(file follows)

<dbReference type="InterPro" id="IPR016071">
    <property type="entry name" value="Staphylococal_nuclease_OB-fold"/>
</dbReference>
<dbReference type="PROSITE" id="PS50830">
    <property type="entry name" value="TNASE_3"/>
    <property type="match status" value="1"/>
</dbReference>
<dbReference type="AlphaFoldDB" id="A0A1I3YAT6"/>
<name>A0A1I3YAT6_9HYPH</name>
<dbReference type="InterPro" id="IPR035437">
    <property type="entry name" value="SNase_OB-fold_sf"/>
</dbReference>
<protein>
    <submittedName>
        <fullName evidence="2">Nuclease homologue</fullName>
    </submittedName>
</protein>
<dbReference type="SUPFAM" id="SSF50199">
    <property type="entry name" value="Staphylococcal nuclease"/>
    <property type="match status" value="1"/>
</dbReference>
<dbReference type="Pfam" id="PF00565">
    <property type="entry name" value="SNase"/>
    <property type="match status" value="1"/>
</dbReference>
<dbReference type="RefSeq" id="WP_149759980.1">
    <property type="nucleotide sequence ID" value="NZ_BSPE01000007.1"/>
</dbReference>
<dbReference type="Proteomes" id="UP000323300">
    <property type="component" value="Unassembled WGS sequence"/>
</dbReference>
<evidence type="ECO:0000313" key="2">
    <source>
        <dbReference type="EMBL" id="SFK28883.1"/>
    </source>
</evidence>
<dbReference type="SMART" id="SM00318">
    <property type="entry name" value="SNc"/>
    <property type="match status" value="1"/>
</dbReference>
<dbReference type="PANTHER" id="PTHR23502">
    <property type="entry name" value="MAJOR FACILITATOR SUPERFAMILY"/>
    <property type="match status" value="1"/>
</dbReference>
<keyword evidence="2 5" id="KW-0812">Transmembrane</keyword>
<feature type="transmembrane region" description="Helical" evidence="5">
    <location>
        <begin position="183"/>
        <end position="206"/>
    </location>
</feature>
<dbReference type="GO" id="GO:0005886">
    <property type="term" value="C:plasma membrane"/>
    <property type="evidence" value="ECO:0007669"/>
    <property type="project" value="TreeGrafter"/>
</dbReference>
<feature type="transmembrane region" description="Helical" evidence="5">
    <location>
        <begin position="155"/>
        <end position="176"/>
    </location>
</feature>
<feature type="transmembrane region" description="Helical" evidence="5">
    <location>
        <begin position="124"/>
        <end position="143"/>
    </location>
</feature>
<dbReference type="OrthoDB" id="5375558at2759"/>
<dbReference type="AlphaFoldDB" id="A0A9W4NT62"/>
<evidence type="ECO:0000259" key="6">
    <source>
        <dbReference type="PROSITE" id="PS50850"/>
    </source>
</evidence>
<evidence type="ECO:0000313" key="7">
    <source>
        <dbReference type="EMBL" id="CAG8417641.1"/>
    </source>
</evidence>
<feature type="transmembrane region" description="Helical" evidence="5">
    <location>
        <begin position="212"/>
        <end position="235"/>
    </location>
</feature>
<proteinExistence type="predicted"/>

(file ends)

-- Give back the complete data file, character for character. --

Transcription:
<dbReference type="InterPro" id="IPR016071">
    <property type="entry name" value="Staphylococal_nuclease_OB-fold"/>
</dbReference>
<dbReference type="PROSITE" id="PS50830">
    <property type="entry name" value="TNASE_3"/>
    <property type="match status" value="1"/>
</dbReference>
<dbReference type="AlphaFoldDB" id="A0A1I3YAT6"/>
<name>A0A1I3YAT6_9HYPH</name>
<dbReference type="InterPro" id="IPR035437">
    <property type="entry name" value="SNase_OB-fold_sf"/>
</dbReference>
<protein>
    <submittedName>
        <fullName evidence="2">Nuclease homologue</fullName>
    </submittedName>
</protein>
<dbReference type="SUPFAM" id="SSF50199">
    <property type="entry name" value="Staphylococcal nuclease"/>
    <property type="match status" value="1"/>
</dbReference>
<dbReference type="Pfam" id="PF00565">
    <property type="entry name" value="SNase"/>
    <property type="match status" value="1"/>
</dbReference>
<dbReference type="RefSeq" id="WP_149759980.1">
    <property type="nucleotide sequence ID" value="NZ_BSPE01000007.1"/>
</dbReference>
<dbReference type="Proteomes" id="UP000323300">
    <property type="component" value="Unassembled WGS sequence"/>
</dbReference>
<evidence type="ECO:0000313" key="2">
    <source>
        <dbReference type="EMBL" id="SFK28883.1"/>
    </source>
</evidence>
<dbReference type="SMART" id="SM00318">
    <property type="entry name" value="SNc"/>
    <property type="match status" value="1"/>
</dbReference>
<dbReference type="PANTHER" id="PTHR23502">
    <property type="entry name" value="MAJOR FACILITATOR SUPERFAMILY"/>
    <property type="match status" value="1"/>
</dbReference>
<keyword evidence="2 5" id="KW-0812">Transmembrane</keyword>
<feature type="transmembrane region" description="Helical" evidence="5">
    <location>
        <begin position="183"/>
        <end position="206"/>
    </location>
</feature>
<dbReference type="GO" id="GO:0005886">
    <property type="term" value="C:plasma membrane"/>
    <property type="evidence" value="ECO:0007669"/>
    <property type="project" value="TreeGrafter"/>
</dbReference>
<feature type="transmembrane region" description="Helical" evidence="5">
    <location>
        <begin position="155"/>
        <end position="176"/>
    </location>
</feature>
<feature type="transmembrane region" description="Helical" evidence="5">
    <location>
        <begin position="124"/>
        <end position="143"/>
    </location>
</feature>
<dbReference type="OrthoDB" id="5375558at2759"/>
<dbReference type="AlphaFoldDB" id="A0A9W4NT62"/>
<evidence type="ECO:0000259" key="6">
    <source>
        <dbReference type="PROSITE" id="PS50850"/>
    </source>
</evidence>
<evidence type="ECO:0000313" key="7">
    <source>
        <dbReference type="EMBL" id="CAG8417641.1"/>
    </source>
</evidence>
<feature type="transmembrane region" description="Helical" evidence="5">
    <location>
        <begin position="212"/>
        <end position="235"/>
    </location>
</feature>
<proteinExistence type="predicted"/>